Situated south of the Carter Mountain Range, Doublehead Mountain is a twin-peaked prominence in Jackson, New Hampshire. Three hiking trails on Doublehead lead to the summits of North and South Doublehead and offer opportunities for loop and out-and-back hikes. Scenic ledges near the summits provide panoramic views of the taller surrounding mountains and the valleys below.
When our retired friends, Laurie Wunder and Tom Meredith, invited us to join them for a climb of Doublehead, my wife Nancy and I readily agreed. As our first mountain hike of 2023, on Jan. 2, it was a special occasion.
We met at the Doublehead Mountain Trailhead parking area on Dundee Road on a partly sunny, seasonably warm and breezy morning. When Nancy and I arrived, Tom and Laurie were inspecting trail conditions. Early winter snowstorms, followed by rainy weather, have made predicting trail conditions difficult, particularly at higher elevations. Tom said there was hard-packed snow at the trailhead, and they planned to use stabilicers for traction. Nancy and I opted for microspikes. After some discussion, we decided to forego carrying snowshoes, assuming high traffic would have created packed trails throughout the trek.
Two of the three Doublehead trails — Doublehead Ski Trail and Old Path — can be accessed from the parking area. The third, New Path, is located about a half-mile farther up Dundee Road but lacks parking.
Initially, we hiked gradually uphill on the wide snow-covered Doublehead Ski Trail in a mixed hardwood and conifer forest. As the gradient increased, scattered wet and washed out areas from recent rains complicated and slowed our progress.
After six-tenths of a mile, we arrived at the junction for Old Path on the right. We needed to decide whether to continue up the Ski Trail to North Doublehead or follow Old Path to the col between the two peaks. We opted to climb the steeper Old Path and possibly descend the more gradual Ski Trail. We postponed making a final determination on that choice or returning over South Doublehead via New Path.
Bearing right on Old Path, the trail narrowed and steepened while we continued to grapple with wet sections. Entering a predominantly conifer forest in deeper snow, the path angled left. We traversed along the west facing slope for a short distance before turning abruptly right and climbing precipitously to the col and the junction with New Path.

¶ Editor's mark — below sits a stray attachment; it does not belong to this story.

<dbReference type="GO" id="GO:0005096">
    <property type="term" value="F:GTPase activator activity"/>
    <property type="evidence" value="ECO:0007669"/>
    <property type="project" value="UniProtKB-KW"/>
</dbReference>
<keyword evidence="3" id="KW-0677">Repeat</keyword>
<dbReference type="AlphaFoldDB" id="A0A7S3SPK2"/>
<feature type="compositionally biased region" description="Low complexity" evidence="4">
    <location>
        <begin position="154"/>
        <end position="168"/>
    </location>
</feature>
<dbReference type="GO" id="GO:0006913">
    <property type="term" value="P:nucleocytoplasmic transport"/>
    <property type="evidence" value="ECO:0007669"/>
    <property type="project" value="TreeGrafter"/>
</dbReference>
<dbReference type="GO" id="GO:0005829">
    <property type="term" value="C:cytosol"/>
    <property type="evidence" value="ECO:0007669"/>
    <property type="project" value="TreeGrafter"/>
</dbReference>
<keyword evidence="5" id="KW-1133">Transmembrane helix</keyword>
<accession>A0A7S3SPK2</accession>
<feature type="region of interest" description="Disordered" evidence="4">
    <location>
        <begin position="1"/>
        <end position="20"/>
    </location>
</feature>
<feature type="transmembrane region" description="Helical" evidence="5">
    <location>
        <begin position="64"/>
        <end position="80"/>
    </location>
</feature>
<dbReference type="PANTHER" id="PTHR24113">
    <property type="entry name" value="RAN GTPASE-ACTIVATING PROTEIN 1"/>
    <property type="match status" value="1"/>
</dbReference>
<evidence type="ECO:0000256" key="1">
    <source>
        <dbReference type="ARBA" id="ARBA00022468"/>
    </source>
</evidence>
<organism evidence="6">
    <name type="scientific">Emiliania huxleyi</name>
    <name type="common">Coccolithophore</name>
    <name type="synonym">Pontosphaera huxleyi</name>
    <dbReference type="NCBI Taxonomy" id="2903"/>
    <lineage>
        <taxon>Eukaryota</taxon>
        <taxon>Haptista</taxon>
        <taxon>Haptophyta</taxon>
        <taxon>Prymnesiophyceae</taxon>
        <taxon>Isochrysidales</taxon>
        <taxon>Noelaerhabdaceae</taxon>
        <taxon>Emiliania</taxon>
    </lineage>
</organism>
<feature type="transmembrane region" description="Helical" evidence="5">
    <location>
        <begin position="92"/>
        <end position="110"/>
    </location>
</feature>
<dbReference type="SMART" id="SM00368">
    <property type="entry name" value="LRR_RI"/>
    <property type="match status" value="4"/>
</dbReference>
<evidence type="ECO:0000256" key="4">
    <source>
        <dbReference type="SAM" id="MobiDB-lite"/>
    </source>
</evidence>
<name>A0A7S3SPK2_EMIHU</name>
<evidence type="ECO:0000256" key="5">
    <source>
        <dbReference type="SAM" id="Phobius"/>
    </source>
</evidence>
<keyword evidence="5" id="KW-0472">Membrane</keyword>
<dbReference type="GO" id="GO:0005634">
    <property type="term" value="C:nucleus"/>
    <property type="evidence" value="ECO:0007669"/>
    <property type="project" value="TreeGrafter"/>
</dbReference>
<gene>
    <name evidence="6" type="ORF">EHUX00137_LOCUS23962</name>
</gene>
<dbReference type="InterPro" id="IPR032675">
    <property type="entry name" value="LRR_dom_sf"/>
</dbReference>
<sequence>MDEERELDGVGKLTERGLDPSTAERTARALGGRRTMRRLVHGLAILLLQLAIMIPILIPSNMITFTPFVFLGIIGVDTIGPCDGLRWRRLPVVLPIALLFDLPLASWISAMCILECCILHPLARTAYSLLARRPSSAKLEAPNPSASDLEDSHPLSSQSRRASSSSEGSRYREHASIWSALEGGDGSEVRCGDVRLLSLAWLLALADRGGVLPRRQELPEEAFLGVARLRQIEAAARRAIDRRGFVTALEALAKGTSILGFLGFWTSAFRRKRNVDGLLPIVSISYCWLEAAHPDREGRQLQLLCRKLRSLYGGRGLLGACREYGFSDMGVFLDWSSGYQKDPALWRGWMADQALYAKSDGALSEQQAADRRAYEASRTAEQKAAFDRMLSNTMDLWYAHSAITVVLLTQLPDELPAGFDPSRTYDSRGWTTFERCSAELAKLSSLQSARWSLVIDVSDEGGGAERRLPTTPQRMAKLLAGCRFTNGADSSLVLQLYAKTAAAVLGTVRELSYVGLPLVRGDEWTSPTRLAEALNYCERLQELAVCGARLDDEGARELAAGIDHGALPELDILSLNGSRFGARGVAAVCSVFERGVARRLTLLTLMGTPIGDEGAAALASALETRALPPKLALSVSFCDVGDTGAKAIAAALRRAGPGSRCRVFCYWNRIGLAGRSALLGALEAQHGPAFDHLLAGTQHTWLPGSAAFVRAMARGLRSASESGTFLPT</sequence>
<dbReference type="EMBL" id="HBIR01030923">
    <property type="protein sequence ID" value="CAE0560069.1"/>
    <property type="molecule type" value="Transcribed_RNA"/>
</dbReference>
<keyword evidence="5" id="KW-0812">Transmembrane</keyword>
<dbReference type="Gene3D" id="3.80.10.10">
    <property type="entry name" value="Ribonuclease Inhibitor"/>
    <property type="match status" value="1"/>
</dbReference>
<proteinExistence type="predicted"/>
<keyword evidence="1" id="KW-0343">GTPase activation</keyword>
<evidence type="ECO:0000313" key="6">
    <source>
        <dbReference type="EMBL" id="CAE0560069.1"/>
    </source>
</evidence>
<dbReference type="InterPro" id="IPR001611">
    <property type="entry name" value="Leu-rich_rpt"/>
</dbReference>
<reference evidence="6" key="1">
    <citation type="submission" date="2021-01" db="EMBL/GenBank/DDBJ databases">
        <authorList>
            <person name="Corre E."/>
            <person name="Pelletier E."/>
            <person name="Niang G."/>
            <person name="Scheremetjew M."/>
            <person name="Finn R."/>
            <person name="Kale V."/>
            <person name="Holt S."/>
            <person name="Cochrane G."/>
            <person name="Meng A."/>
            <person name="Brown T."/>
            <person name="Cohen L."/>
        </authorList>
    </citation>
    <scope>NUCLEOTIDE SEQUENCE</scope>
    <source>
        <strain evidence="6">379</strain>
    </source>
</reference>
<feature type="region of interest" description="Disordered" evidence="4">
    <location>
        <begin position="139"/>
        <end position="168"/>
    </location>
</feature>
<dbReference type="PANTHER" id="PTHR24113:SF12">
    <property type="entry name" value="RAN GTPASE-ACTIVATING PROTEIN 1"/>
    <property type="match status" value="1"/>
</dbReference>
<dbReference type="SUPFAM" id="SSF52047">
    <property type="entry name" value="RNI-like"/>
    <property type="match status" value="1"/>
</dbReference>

Our arrival at the trail junction required more decision-making. The descent on New Path from South Doublehead is even steeper than Old Path and requires walking back to the parking area on Dundee Road. We found that option unappealing and decided on a brief hike to the summit of South Doublehead followed by a return to Old Path for a climb of North Doublehead.
The short jaunt to the summit of South Doublehead was quickly accomplished. Views from ledges just below the summit are phenomenal. Donning parkas for protection from harsh winds, we savored marvelous panoramic vistas of the Carrigan-Hancock region, and the Wildcat and Carter Ranges. Alas, Mount Washington and the southern Presidentials were enveloped in clouds and hidden from view.
Returning to Old Path, we began the ascent of North Doublehead. The three-tenths mile route required negotiating through snow drifts before scrambling up icy precipitous ledges. Our microspikes and stabilicers provided much needed traction on the ice.
Doublehead Cabin, built by the Civilian Conservation Corps in the 1930s, marks the summit of 3,053-foot North Doublehead. Overnight reservations can be made through the U.S. Forest Service. On the opposite side of the cabin is an exceptional viewpoint facing east.
Sheltered from the northwest winds, we relaxed at the top of the overlook for an overdue lunch. Views of Mountain Pond and the hills of western Maine were a visual delight during our repast.
Leftover holiday chocolates were a popular menu item.
Snow conditions while descending the Ski Trail varied. We proceeded easily down sections compressed by sleds used for hauling gear to and from the cabin. In a few areas, badly rutted snowpack made travel challenging. Snowshoes would have been helpful in those sectors.
We hadn’t seen any other hikers until we started descending Doublehead Mountain, when we met several climbers including a couple who had reservations at the cabin. I admit pangs of envy.